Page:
Welcome to March Madness — although if your brackets look anything like mine do this morning, it is not particularly “welcome.”   Let’s just say that there is no danger of my winning Warren Buffet’s $1 billion.

Privacy and cybersecurity continue to be hot topics and the breaches roll on.   Here are some privacy and security bits and bytes for this Monday morning.

Wall Street Journal Article Jeopardizes Security of Grid?

Last week, the Wall Street Journal published an article detailing how the U.S. “could suffer a coast-to-cost blackout” if someone took out just nine specific substations. The article doesn’t name the nine substations, and most of the later half of the article is actually devoted to a rehashing of the Pacific Gas & Electric Metcalf substation attack from last year.   But, it was certainly enough to raise the hackles of regulators and utility executives.

Acting FERC Chairman Cheryl A. LaFleur said:   [The] publication by The Wall Street Journal of sensitive information about the grid undermines the careful work done by professionals who dedicate their careers to providing the American people with a reliable and secure grid. The Wall Street Journal has appropriately declined to identify by name particularly critical substations throughout the country. Nonetheless, the publication of other sensitive information is highly irresponsible. While there may be value in a general discussion of the steps we take to keep the grid safe, the publication of sensitive material about the grid crosses the line from transparency to irresponsibility, and gives those who would do us harm a roadmap to achieve malicious designs. The American people deserve better.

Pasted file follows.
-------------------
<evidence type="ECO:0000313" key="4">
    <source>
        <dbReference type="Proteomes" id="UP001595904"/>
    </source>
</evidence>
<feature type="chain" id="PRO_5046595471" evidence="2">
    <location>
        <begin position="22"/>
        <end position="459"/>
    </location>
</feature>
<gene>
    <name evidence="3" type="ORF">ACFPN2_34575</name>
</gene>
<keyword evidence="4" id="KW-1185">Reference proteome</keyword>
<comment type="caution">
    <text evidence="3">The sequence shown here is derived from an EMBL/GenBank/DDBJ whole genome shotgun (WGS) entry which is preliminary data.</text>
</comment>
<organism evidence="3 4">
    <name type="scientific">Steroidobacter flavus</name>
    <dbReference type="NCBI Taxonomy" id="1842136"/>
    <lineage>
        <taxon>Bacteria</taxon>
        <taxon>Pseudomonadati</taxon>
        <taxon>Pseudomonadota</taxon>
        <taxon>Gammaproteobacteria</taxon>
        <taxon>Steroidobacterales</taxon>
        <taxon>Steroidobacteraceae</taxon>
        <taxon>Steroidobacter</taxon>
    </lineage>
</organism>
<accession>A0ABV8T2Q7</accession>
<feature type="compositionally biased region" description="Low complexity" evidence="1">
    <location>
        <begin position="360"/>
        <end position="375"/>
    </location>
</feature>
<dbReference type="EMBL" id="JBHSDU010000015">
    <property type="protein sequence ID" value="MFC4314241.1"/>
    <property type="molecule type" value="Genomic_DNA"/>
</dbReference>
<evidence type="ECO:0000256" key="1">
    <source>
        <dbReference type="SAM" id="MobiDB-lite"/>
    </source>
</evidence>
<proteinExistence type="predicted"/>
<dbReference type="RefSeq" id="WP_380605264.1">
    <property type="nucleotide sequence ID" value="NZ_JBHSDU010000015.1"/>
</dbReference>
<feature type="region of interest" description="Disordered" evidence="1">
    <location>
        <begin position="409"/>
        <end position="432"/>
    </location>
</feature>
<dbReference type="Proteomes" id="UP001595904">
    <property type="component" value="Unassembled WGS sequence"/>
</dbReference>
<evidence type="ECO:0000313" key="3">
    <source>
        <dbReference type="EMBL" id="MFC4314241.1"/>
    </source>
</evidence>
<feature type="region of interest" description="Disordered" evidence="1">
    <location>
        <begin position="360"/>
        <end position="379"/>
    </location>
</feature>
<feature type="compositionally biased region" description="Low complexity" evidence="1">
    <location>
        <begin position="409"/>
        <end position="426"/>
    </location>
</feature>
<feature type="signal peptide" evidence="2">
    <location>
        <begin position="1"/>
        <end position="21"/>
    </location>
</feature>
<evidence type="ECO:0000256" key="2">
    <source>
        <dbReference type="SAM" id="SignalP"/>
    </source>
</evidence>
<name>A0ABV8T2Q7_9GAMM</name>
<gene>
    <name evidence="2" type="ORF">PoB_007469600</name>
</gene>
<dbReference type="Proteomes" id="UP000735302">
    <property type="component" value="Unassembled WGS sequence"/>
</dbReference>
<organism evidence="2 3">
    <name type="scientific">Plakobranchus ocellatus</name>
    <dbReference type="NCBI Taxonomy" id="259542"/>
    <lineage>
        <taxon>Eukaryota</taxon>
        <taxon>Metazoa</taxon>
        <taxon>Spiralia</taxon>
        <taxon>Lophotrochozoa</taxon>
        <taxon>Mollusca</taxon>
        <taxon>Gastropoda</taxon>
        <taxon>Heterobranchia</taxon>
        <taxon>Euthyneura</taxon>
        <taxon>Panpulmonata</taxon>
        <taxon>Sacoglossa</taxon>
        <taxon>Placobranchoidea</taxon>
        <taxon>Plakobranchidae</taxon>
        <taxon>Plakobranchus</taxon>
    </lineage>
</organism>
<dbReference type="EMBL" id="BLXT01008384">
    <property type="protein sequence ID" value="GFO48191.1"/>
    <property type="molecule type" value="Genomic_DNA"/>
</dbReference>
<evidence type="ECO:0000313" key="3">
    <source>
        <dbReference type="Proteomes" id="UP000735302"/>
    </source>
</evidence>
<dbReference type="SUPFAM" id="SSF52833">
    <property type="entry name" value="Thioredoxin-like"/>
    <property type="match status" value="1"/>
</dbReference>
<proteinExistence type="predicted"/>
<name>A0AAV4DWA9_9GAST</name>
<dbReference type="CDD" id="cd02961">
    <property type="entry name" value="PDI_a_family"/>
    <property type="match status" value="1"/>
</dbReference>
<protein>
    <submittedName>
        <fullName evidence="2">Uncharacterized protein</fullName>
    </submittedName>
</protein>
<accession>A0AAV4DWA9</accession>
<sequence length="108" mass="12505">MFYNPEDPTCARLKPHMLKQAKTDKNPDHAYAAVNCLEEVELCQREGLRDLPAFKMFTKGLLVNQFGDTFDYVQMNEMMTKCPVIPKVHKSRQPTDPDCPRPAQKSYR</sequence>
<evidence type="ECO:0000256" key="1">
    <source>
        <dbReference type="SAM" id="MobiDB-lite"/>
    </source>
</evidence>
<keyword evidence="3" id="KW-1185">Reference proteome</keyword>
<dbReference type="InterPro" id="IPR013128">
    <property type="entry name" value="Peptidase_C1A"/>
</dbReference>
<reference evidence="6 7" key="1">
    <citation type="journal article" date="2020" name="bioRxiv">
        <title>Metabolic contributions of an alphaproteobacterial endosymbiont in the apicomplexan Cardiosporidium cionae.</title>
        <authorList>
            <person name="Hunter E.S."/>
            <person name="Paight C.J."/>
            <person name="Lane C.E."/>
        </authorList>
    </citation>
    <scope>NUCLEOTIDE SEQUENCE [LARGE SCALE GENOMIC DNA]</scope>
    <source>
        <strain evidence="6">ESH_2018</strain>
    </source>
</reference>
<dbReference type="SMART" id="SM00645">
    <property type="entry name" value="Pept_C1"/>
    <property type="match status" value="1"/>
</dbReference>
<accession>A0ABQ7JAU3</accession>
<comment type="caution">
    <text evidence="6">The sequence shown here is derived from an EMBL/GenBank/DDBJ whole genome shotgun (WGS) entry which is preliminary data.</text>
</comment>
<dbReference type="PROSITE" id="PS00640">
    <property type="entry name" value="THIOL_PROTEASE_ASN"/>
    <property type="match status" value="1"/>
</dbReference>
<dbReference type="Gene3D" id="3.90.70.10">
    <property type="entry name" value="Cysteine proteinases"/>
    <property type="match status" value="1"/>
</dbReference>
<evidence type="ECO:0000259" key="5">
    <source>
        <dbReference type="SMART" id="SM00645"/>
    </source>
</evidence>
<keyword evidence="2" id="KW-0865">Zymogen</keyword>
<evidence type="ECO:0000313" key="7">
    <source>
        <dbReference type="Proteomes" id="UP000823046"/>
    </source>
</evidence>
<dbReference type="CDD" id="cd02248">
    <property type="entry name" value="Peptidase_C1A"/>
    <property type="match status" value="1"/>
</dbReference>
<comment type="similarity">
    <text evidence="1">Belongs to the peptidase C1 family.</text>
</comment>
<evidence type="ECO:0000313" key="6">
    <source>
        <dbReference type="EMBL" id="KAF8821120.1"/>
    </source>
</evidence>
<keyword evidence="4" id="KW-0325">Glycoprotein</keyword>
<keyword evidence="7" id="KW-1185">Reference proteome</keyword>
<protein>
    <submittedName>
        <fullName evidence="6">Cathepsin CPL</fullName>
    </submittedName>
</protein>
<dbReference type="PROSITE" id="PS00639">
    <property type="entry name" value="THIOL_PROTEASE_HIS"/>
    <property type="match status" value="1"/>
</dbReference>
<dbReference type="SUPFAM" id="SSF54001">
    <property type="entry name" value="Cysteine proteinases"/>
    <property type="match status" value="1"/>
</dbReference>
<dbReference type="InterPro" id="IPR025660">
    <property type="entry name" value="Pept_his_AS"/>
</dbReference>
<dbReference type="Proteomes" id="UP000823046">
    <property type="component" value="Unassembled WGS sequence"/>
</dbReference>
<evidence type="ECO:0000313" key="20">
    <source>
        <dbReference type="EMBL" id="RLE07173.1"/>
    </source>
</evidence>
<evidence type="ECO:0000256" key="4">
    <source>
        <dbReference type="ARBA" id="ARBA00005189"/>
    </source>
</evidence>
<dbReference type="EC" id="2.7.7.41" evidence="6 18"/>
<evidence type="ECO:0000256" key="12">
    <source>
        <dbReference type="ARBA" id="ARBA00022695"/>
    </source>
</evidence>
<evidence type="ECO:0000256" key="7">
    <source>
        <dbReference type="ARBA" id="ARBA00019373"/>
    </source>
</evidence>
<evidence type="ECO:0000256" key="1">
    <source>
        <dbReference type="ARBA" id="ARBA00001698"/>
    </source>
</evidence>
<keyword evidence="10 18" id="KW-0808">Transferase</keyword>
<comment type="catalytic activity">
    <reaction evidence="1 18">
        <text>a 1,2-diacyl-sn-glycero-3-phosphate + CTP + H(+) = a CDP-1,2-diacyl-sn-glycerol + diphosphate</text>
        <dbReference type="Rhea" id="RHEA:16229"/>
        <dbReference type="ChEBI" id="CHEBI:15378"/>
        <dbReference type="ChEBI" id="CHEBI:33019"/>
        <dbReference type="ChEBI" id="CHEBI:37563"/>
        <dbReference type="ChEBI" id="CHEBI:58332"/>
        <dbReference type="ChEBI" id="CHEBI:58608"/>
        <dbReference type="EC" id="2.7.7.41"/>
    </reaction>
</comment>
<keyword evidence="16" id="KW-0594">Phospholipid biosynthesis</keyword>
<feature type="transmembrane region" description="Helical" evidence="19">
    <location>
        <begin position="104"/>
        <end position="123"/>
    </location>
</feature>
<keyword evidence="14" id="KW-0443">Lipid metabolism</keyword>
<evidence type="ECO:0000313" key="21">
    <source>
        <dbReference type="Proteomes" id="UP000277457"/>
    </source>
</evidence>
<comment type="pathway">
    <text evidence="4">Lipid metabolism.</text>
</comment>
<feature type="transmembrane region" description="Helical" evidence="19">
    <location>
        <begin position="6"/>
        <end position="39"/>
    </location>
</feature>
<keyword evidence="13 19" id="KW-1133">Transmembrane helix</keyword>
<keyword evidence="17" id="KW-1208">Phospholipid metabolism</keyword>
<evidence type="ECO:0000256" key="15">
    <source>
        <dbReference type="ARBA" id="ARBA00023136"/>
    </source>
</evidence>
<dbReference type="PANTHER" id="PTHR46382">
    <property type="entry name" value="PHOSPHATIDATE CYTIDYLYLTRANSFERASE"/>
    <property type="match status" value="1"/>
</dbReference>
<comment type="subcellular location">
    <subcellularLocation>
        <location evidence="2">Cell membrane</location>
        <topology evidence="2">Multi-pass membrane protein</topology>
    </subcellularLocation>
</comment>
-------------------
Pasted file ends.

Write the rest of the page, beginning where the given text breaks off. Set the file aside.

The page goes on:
Read more:

Intelligent Utility article

NERC Critical Asset Report

University of Maryland Reports Second Data Breach in Four Weeks

University of Maryland Chief Information Officer Ann Wylie must feel like a woman under siege.   Last Thursday, she reported to administrators and department chairs that the university network had been hacked — again — and personal information had been stolen — again.  Wylie says that this latest incident is not related to the February data breach we wrote about here.

For more reading about data breaches in higher education (one of the very hottest of hot spots), see this article from The Chronicle of Higher Education.

California Department of Motor Vehicles Investigating Potential “Large Scale Breach”

Security blogger Brian Krebs — who broke the Target breach story — is out in front of another potential large breach.   The California DMV confirmed over the weekend that it is investigating a potential security breach, but that it had no immediate evidence that its computer system had been hacked.   The important part of this statement is that Krebs is reporting that the breach is likely to have been at the DMV’s credit card processor, which would make this a much bigger story.